This past weekend our family did an overnight in the Linville Gorge. If you’ve never been to the Linville Gorge, it’s pretty spectacular! If you like being outside at all, you will fall in love with this place, as it is top-notch at pretty much whatever outdoor endeavor you like. On this particular occasion, we had planned a 24 hour quickie of hiking, climbing, camping, and lazing around in the hammock. Thankfully it’s only a couple of hours from our house, and we arrived on Friday evening a little bit after 6 – just enough time for a short hike/picnic along the Mountains-to-Sea Trail, per Big C’s request.
We camped at Hawksbill, and woke up to a gorgeous morning. Our climbing partners were day-tripping and wouldn’t be there until 10 am, so after a leisurely breakfast, we got the jump on the approach hike. While only 1.1 miles, it’s rather grueling, especially for 5 year old legs. It’s relentlessly uphill for a mile…then 3rd class scrambling down a gully for several hundred feet. At the climber’s turnoff, Big C and I dropped our packs and scampered up the additional 5 minutes to the summit. It was a clear day, and we were rewarded with amazing views! Big C wanted to know the name of every mountain, ridge, and cliffline as far as the eye could see, then after a bit of rock hopping fun, we headed back down and continued our approach.
The only real agenda on the day was for Crag-Daddy Steve to send Hard Rock Cafe (5.12c). It had been one of my main objectives during the spring season, and he’d gotten sucked into it last time we were out there. Since I’d already done that one, and anything “next” on the list there would involve powerful cranking off small razor blades, I took the opportunity to save my skin and exercise my will power instead. (I’m currently smack dab in the middle of a hangboarding phase in prep for our Ten Sleep trip coming up in August, which means I’m supposed to be taking it easy on the fingers.) I got in on the warm-up (If You Bolt It, They Will Come 5.10a), made a half-assed attempt at Manifest Destiny (5.12c), and then took my harness off and hammocked with the kiddos. Unfortunately Steve didn’t send and we’ll have to come back another time…which is fine by me, because there is a stack of routes down there I’d love to get on when I’m psyched to try hard!
Had our day ended there I would have been satisfied with a great day outside with friends and family. But my personal highlight came unexpectedly at the end of the day. My friend Sam was itching to get in another couple of pitches, and had his eye on the traditional classic, Lost in Space (5.10b.) His partner wasn’t up for it, so he dangled the carrot in front of me – leading, following, whatever I wanted, as he had done it already and just wanted to get on it again. The Crag-Daddy pointed out that if he hiked out with both kiddos at a 5 year old pace, and Sam and I got started right away, we could probably finish, walk off, and make it back to the parking lot before the kids started going crazy. After all, Baby Zu had taken a great afternoon nap, and the area around the parking lot was a great place for curious hands and feet to pass the time away.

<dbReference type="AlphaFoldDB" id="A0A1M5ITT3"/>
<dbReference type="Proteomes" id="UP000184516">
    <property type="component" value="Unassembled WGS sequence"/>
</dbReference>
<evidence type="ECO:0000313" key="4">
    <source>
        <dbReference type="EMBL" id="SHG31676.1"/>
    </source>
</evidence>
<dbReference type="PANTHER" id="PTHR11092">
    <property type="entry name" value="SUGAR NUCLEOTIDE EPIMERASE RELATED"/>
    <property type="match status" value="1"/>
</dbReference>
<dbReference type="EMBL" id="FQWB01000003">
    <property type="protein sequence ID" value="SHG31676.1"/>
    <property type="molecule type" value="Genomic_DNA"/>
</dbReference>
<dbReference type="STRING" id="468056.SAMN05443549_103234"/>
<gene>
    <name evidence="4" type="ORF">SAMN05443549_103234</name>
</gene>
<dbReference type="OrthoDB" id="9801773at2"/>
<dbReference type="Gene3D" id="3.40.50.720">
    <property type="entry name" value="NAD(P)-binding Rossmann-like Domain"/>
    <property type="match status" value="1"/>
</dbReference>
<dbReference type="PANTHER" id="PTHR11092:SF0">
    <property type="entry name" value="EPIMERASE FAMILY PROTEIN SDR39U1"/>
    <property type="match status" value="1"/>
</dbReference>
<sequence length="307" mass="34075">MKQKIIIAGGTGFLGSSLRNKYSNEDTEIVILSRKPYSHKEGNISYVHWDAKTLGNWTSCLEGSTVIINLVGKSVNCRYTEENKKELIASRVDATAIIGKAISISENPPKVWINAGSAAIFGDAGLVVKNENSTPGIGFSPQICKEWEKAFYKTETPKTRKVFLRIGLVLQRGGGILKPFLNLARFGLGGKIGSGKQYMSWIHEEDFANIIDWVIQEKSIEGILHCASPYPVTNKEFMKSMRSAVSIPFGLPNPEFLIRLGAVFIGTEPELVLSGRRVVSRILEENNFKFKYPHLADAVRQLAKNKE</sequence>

And with that we were off! As I headed up the gully to the base of the route, I felt giddy with excitement…and also a little nervous. Pre-kiddos, Steve and I did a lot of multi-pitch climbing. And while I’ve since been dabbling in enough trad climbing to remain competent in my gear placing skills, it’s been years since I’ve brought a second up (our Vegas getaway in 2012.) And not to mention I can’t even remember the last time I built a gear anchor.
I didn’t know a thing about Lost in Space (other than the obligatory photo opp at the start of pitch 2 that everyone always posts on facebook.) But I sure as heck knew I wasn’t going to let the chance to flash such a classic money pitch slip out of my fingers. Sam was kind enough to let me use his gear, and gave me some beta on the post-crux piece as well as what to save for the anchor (the latter probably being more for his own benefit than mine ).
The first pitch was decent, but definitely just the way to get up to the goodness above. A slab and a lieback corner later and we were both at the belay, staring down the roof of pitch 2. I was pretty darn intimidated (“It’s 5.10. It’s 5.10. It’s 5.10″, I kept telling myself.) I crawled out under the roof, placed a piece, and got my hands on the jug at the lip of the roof. It’s a looooong move to the next horizontal. I hemmed and hawed up and down for at least 10 minutes, unable to commit. I eventually realized that I could place a piece at the lip, making the fall about a zillion times better, and committed straightaway. (For the record, the move felt pretty darn hard for 5.10…maybe it would feel easier 10 feet off the deck instead of 100…) The rest of the pitch was a casual romp up a corner system to the “almost” top. I kept looking back, savoring the exposure, and at one point realized I had a ridiculous perma-grin on my face. It was over all too soon! I brought Sam up, we scrambled around to the trail, grabbed our packs, and sprinted back to the cars.
A random 2 pitch climb might not seem like that big of a deal to folks without young children…but for me it was such a special treat! I realized it had been so long that I’d almost forgotten what that sort of adventure tasted like. It will still be a pretty long while before the Crag-Daddy and I are able to get high off the ground together, but that romp up Lost in Space was a great reminder that the rock will still be there when we are ready. (And the adventures will be twice as amazing…and maybe even triple or quadruple, if the kids decide they want in on it!!!)
I’m grateful for that impromptu opportunity, as it was refreshing for my soul. But for now, it’s back to more grounded family adventures…which are just as exhilarating, though in a different kind of way!